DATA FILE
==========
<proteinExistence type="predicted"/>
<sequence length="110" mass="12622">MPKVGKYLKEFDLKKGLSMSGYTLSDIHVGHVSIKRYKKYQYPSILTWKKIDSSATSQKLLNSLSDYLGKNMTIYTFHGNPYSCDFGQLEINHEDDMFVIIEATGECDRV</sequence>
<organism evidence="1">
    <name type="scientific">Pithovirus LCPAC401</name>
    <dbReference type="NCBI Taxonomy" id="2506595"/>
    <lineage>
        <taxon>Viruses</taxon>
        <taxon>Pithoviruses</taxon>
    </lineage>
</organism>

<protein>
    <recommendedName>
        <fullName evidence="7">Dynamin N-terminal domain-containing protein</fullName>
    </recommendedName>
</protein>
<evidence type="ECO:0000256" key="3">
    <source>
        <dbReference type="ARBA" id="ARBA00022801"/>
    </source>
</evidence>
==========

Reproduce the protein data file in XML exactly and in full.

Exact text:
<proteinExistence type="predicted"/>
<sequence length="110" mass="12622">MPKVGKYLKEFDLKKGLSMSGYTLSDIHVGHVSIKRYKKYQYPSILTWKKIDSSATSQKLLNSLSDYLGKNMTIYTFHGNPYSCDFGQLEINHEDDMFVIIEATGECDRV</sequence>
<organism evidence="1">
    <name type="scientific">Pithovirus LCPAC401</name>
    <dbReference type="NCBI Taxonomy" id="2506595"/>
    <lineage>
        <taxon>Viruses</taxon>
        <taxon>Pithoviruses</taxon>
    </lineage>
</organism>

<protein>
    <recommendedName>
        <fullName evidence="7">Dynamin N-terminal domain-containing protein</fullName>
    </recommendedName>
</protein>
<evidence type="ECO:0000256" key="3">
    <source>
        <dbReference type="ARBA" id="ARBA00022801"/>
    </source>
</evidence>